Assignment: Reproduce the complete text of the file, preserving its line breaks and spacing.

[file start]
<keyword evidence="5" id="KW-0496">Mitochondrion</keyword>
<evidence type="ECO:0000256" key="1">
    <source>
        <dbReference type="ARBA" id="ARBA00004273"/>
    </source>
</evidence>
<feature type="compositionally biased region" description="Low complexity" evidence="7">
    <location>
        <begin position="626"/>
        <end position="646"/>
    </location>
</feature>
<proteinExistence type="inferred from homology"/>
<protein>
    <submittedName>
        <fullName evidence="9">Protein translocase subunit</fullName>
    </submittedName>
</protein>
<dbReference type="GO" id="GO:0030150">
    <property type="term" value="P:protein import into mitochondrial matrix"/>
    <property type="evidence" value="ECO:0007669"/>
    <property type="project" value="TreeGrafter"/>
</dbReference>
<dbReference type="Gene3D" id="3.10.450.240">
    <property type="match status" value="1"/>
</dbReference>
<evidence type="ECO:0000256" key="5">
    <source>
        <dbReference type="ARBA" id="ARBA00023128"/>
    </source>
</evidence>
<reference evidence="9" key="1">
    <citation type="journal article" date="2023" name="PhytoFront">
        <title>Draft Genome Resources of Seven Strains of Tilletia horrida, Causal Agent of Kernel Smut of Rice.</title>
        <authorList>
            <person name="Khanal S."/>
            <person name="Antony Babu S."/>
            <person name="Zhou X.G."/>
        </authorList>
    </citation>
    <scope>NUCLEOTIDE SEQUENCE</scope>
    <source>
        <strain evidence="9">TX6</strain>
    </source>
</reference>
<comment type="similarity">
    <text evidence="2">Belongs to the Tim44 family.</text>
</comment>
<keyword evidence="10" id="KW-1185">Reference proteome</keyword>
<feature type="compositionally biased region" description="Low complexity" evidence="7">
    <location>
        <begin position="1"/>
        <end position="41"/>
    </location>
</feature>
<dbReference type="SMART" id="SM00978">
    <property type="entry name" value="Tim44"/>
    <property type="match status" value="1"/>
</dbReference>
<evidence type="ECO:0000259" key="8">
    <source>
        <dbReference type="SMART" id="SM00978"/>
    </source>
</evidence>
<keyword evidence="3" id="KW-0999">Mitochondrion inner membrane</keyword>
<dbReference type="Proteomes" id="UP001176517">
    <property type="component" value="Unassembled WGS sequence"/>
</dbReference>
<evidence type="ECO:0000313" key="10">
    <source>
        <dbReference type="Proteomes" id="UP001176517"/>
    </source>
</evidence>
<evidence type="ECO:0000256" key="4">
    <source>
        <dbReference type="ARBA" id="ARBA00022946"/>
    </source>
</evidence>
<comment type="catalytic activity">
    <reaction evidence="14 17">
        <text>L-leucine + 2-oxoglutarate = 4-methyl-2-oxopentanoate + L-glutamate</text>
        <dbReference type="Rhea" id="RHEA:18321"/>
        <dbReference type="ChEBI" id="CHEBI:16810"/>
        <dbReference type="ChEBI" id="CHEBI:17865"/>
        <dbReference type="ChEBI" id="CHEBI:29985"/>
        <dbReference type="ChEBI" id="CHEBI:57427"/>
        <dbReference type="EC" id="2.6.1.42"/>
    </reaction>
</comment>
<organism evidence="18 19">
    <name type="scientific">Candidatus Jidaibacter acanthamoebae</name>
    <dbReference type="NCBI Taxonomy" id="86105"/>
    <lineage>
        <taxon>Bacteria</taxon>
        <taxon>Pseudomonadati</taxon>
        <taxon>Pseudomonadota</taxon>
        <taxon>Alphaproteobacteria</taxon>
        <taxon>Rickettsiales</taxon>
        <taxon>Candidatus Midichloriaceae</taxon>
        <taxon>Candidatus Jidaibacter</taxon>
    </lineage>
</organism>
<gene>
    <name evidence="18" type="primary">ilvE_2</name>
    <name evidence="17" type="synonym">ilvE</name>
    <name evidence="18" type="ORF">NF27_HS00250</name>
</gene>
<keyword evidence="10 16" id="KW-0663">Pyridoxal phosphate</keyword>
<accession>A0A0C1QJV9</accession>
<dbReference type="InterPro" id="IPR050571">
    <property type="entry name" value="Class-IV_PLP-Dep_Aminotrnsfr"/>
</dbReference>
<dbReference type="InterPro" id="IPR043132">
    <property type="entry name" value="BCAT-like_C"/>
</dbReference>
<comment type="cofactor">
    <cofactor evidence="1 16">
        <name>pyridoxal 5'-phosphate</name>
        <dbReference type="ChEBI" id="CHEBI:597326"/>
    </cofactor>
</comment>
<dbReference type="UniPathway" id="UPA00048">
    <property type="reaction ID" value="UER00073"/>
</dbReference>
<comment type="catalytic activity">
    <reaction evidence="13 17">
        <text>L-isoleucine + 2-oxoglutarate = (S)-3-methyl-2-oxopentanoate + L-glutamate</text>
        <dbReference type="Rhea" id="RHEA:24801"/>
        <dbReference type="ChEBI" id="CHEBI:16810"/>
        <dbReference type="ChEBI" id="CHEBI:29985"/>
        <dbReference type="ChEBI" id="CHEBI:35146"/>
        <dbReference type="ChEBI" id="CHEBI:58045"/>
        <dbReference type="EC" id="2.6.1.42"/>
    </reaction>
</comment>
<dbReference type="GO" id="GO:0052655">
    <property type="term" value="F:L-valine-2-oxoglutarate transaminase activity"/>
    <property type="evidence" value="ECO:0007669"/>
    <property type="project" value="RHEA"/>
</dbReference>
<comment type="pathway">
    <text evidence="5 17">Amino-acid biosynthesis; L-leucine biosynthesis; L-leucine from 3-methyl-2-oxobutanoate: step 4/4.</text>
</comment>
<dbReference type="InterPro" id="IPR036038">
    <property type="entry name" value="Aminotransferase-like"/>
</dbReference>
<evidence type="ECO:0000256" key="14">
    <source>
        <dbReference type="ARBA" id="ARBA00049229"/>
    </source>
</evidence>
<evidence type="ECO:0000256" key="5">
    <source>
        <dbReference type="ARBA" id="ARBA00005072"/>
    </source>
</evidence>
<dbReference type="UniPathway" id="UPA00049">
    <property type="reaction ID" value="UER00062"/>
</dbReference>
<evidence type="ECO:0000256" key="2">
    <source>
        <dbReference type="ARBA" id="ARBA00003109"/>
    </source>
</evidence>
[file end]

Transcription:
<keyword evidence="5" id="KW-0496">Mitochondrion</keyword>
<evidence type="ECO:0000256" key="1">
    <source>
        <dbReference type="ARBA" id="ARBA00004273"/>
    </source>
</evidence>
<feature type="compositionally biased region" description="Low complexity" evidence="7">
    <location>
        <begin position="626"/>
        <end position="646"/>
    </location>
</feature>
<proteinExistence type="inferred from homology"/>
<protein>
    <submittedName>
        <fullName evidence="9">Protein translocase subunit</fullName>
    </submittedName>
</protein>
<dbReference type="GO" id="GO:0030150">
    <property type="term" value="P:protein import into mitochondrial matrix"/>
    <property type="evidence" value="ECO:0007669"/>
    <property type="project" value="TreeGrafter"/>
</dbReference>
<dbReference type="Gene3D" id="3.10.450.240">
    <property type="match status" value="1"/>
</dbReference>
<evidence type="ECO:0000256" key="5">
    <source>
        <dbReference type="ARBA" id="ARBA00023128"/>
    </source>
</evidence>
<reference evidence="9" key="1">
    <citation type="journal article" date="2023" name="PhytoFront">
        <title>Draft Genome Resources of Seven Strains of Tilletia horrida, Causal Agent of Kernel Smut of Rice.</title>
        <authorList>
            <person name="Khanal S."/>
            <person name="Antony Babu S."/>
            <person name="Zhou X.G."/>
        </authorList>
    </citation>
    <scope>NUCLEOTIDE SEQUENCE</scope>
    <source>
        <strain evidence="9">TX6</strain>
    </source>
</reference>
<comment type="similarity">
    <text evidence="2">Belongs to the Tim44 family.</text>
</comment>
<keyword evidence="10" id="KW-1185">Reference proteome</keyword>
<feature type="compositionally biased region" description="Low complexity" evidence="7">
    <location>
        <begin position="1"/>
        <end position="41"/>
    </location>
</feature>
<dbReference type="SMART" id="SM00978">
    <property type="entry name" value="Tim44"/>
    <property type="match status" value="1"/>
</dbReference>
<evidence type="ECO:0000259" key="8">
    <source>
        <dbReference type="SMART" id="SM00978"/>
    </source>
</evidence>
<keyword evidence="3" id="KW-0999">Mitochondrion inner membrane</keyword>
<dbReference type="Proteomes" id="UP001176517">
    <property type="component" value="Unassembled WGS sequence"/>
</dbReference>
<evidence type="ECO:0000313" key="10">
    <source>
        <dbReference type="Proteomes" id="UP001176517"/>
    </source>
</evidence>
<evidence type="ECO:0000256" key="4">
    <source>
        <dbReference type="ARBA" id="ARBA00022946"/>
    </source>
</evidence>
<comment type="catalytic activity">
    <reaction evidence="14 17">
        <text>L-leucine + 2-oxoglutarate = 4-methyl-2-oxopentanoate + L-glutamate</text>
        <dbReference type="Rhea" id="RHEA:18321"/>
        <dbReference type="ChEBI" id="CHEBI:16810"/>
        <dbReference type="ChEBI" id="CHEBI:17865"/>
        <dbReference type="ChEBI" id="CHEBI:29985"/>
        <dbReference type="ChEBI" id="CHEBI:57427"/>
        <dbReference type="EC" id="2.6.1.42"/>
    </reaction>
</comment>
<organism evidence="18 19">
    <name type="scientific">Candidatus Jidaibacter acanthamoebae</name>
    <dbReference type="NCBI Taxonomy" id="86105"/>
    <lineage>
        <taxon>Bacteria</taxon>
        <taxon>Pseudomonadati</taxon>
        <taxon>Pseudomonadota</taxon>
        <taxon>Alphaproteobacteria</taxon>
        <taxon>Rickettsiales</taxon>
        <taxon>Candidatus Midichloriaceae</taxon>
        <taxon>Candidatus Jidaibacter</taxon>
    </lineage>
</organism>
<gene>
    <name evidence="18" type="primary">ilvE_2</name>
    <name evidence="17" type="synonym">ilvE</name>
    <name evidence="18" type="ORF">NF27_HS00250</name>
</gene>
<keyword evidence="10 16" id="KW-0663">Pyridoxal phosphate</keyword>
<accession>A0A0C1QJV9</accession>
<dbReference type="InterPro" id="IPR050571">
    <property type="entry name" value="Class-IV_PLP-Dep_Aminotrnsfr"/>
</dbReference>
<dbReference type="InterPro" id="IPR043132">
    <property type="entry name" value="BCAT-like_C"/>
</dbReference>
<comment type="cofactor">
    <cofactor evidence="1 16">
        <name>pyridoxal 5'-phosphate</name>
        <dbReference type="ChEBI" id="CHEBI:597326"/>
    </cofactor>
</comment>
<dbReference type="UniPathway" id="UPA00048">
    <property type="reaction ID" value="UER00073"/>
</dbReference>
<comment type="catalytic activity">
    <reaction evidence="13 17">
        <text>L-isoleucine + 2-oxoglutarate = (S)-3-methyl-2-oxopentanoate + L-glutamate</text>
        <dbReference type="Rhea" id="RHEA:24801"/>
        <dbReference type="ChEBI" id="CHEBI:16810"/>
        <dbReference type="ChEBI" id="CHEBI:29985"/>
        <dbReference type="ChEBI" id="CHEBI:35146"/>
        <dbReference type="ChEBI" id="CHEBI:58045"/>
        <dbReference type="EC" id="2.6.1.42"/>
    </reaction>
</comment>
<dbReference type="GO" id="GO:0052655">
    <property type="term" value="F:L-valine-2-oxoglutarate transaminase activity"/>
    <property type="evidence" value="ECO:0007669"/>
    <property type="project" value="RHEA"/>
</dbReference>
<comment type="pathway">
    <text evidence="5 17">Amino-acid biosynthesis; L-leucine biosynthesis; L-leucine from 3-methyl-2-oxobutanoate: step 4/4.</text>
</comment>
<dbReference type="InterPro" id="IPR036038">
    <property type="entry name" value="Aminotransferase-like"/>
</dbReference>
<evidence type="ECO:0000256" key="14">
    <source>
        <dbReference type="ARBA" id="ARBA00049229"/>
    </source>
</evidence>
<evidence type="ECO:0000256" key="5">
    <source>
        <dbReference type="ARBA" id="ARBA00005072"/>
    </source>
</evidence>
<dbReference type="UniPathway" id="UPA00049">
    <property type="reaction ID" value="UER00062"/>
</dbReference>
<evidence type="ECO:0000256" key="2">
    <source>
        <dbReference type="ARBA" id="ARBA00003109"/>
    </source>
</evidence>